2. The idea of "mutual personal gift".

Now I think one has to draw a careful distinction between the use of the term "mutual personal gift" by the authors of the Sacred Congregation's document and the use of the apparently similar term "commitment" in the context of same sex unions. The idea of a "mutual personal gift" delineates an objective content of what is exchanged in the marriage vows; it does not just refer to a motivation on the part of the couple. There certainly is a motivation on the part of the couple; but the matrimonial consent offers an objective content over and above the motiviation of those involved.

The objective content is, of course, defined in relation to the purposes of marriage discussed below. It cannot be reduced to "commitment", even be that faithful and lifelong. To slightly adapt the recent words of Archbishop Nichols, a "commitment" is not a "marriage".

3. The reference to "the communion of their persons".

The term "communion of persons" can be readily appropriated to the word "love". For the advocates of same sex unions this becomes the question: "If we love each other, why can't we marry?" Once again a distinction needs to be drawn between the objective content of the term "love" or "communion of persons" and what can be the subjective experience indicated by the same term. To "love" is not to have fulfilment of my desire or wish for the other person, be that desire sexual in nature or other than sexual in nature. It is to want, and then to act in favour of, what is for the good of the other person. This might begin with an attraction and a desire, but if it stops there it is not love. The "communion of persons", love, requires the movement from eros to agape of which Pope Benedict writes in Deus Caritas Est.

Now the good of the other demands a respect for the nature of the "mutual personal gift" that is marriage and, not only for same sex couples but for others too, this means that the objective content of what it means to love should take a precedence over the subjective.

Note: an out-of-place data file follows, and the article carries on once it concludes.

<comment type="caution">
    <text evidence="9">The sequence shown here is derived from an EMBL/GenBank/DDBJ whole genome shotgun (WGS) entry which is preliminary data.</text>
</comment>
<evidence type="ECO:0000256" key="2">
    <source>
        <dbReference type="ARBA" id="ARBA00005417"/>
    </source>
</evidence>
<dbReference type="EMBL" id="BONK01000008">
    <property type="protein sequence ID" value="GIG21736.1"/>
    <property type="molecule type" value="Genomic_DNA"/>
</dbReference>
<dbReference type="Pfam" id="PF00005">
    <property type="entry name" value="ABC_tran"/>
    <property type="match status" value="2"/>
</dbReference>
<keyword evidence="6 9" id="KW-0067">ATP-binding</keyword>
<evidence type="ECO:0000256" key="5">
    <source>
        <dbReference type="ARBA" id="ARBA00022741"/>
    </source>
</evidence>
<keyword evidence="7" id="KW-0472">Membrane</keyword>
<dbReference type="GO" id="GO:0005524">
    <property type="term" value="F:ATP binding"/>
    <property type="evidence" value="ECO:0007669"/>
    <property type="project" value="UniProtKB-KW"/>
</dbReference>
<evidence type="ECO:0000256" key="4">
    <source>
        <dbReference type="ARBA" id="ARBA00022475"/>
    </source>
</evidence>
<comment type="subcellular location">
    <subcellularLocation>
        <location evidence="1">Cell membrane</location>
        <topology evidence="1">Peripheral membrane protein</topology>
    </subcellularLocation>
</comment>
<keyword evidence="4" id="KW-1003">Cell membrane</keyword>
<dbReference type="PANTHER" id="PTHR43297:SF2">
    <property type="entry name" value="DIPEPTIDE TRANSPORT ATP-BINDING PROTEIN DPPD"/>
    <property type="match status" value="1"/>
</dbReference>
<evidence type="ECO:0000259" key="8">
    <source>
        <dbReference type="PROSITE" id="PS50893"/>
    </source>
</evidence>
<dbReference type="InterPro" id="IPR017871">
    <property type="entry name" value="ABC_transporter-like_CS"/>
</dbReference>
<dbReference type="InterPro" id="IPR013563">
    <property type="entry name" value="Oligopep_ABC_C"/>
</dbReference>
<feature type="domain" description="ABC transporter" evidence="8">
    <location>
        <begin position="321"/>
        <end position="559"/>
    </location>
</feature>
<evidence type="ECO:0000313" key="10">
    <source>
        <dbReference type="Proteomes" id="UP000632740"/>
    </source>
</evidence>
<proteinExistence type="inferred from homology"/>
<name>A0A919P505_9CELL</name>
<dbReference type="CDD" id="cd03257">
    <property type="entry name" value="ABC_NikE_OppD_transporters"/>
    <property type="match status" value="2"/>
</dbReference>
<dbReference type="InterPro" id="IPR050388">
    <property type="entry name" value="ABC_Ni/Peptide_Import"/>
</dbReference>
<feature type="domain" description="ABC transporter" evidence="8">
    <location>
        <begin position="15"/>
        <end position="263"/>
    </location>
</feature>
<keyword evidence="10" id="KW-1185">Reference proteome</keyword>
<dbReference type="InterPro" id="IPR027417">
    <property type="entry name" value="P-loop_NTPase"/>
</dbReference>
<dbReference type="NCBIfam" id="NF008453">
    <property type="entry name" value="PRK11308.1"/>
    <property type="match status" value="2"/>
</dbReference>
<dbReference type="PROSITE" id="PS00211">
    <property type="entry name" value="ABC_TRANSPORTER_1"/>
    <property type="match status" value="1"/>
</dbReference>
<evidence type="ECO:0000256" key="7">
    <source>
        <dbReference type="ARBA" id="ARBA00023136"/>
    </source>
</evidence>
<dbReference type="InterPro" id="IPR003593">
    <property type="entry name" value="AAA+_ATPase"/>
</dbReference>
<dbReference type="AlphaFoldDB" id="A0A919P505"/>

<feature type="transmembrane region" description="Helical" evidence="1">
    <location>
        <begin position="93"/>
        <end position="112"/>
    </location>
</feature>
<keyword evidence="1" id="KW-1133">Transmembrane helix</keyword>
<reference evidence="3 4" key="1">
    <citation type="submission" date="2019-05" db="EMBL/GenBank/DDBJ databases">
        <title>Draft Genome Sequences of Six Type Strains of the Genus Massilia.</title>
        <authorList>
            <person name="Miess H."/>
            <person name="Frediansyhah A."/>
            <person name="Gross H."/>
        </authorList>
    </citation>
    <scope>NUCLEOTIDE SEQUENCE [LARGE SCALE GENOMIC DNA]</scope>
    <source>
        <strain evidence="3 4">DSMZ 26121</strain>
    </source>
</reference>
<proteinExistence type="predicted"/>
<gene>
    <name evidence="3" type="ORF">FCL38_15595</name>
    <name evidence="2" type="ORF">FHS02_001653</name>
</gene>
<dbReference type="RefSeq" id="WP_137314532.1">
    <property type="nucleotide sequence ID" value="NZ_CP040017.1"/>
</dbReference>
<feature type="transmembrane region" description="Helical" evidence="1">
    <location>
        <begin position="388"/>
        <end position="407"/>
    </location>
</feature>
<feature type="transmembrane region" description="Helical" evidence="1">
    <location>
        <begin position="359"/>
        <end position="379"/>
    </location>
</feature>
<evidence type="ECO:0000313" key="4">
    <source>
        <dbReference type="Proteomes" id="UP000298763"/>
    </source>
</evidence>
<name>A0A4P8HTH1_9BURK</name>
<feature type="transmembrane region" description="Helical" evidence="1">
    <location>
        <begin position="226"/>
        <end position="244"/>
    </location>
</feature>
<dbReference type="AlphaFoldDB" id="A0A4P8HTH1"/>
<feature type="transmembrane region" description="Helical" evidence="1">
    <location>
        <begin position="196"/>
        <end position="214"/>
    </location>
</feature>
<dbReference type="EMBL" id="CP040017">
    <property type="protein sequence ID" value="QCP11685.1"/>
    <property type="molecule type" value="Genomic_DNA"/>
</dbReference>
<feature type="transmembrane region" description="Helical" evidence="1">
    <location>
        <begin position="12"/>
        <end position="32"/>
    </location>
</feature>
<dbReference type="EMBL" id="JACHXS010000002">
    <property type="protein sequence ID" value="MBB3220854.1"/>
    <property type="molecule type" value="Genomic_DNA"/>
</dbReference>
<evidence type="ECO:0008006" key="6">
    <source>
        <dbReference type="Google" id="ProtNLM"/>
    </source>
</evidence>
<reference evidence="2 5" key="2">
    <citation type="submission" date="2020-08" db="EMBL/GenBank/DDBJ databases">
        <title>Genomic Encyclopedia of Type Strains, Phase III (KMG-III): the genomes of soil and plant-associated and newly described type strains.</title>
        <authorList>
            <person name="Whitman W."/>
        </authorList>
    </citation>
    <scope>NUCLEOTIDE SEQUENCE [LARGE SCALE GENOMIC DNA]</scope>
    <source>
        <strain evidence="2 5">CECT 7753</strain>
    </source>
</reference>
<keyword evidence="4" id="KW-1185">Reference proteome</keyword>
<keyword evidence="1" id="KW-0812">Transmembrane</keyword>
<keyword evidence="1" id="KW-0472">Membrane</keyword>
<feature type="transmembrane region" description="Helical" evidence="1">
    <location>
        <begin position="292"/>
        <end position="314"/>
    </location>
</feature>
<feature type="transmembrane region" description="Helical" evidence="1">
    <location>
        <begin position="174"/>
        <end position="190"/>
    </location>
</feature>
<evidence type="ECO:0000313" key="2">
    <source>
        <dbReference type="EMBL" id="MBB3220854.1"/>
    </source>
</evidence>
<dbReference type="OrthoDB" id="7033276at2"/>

4. The idea of "mutual perfection" and the "procreation and upbringing of new human lives" as being the purpose(s) of marriage.

In some ways, this last point is the hinge on which the three previous considerations turn. The ideology of the LGBT activists is directly at odds with this statement of the fundamental purposes of marriage. This expression of the purpose of marriage also defines the objective content that comprises the mutual gift of persons that is the marriage covenant. And, in both its elements and not just in one or other of them on its own, it defines the objective good of the other person that is represented by authentic married love.

I was not sure whether or not to have the "(s)" at the end of the word "purpose". There is a certain history in the Catholic Church of the discussion of primary and secondary purposes of marriage. I think I would prefer to see "mutual perfection" and "the procreation and upbringing of new human lives" as different elements of one purpose of marriage, the compromising of one element have a concomitant compromising of the other.

It is worth recognising, as do the opening sentences of the Sacred Congregation's document quoted above, that:

The Church's teaching on marriage and on the complementarity of the sexes reiterates a truth that is evident to right reason and recognized as such by all the major cultures of the world.

It is not just the Catholic Church, but  a weight of history and culture that recognises this nature of marriage. This defines the meaning of the term "marriage" and, though there might be a change to the law to allow "same sex marriages", those unions cannot have the same meaning to them as marriage understood as it is by the generality of human society.

1 comment:

Anonymous said...

zero says
Having bought the card game "Happy families" as a stocking-filler, I'm tempted to open the pack to seee if any of the "Happy families" are Mr an Mr ....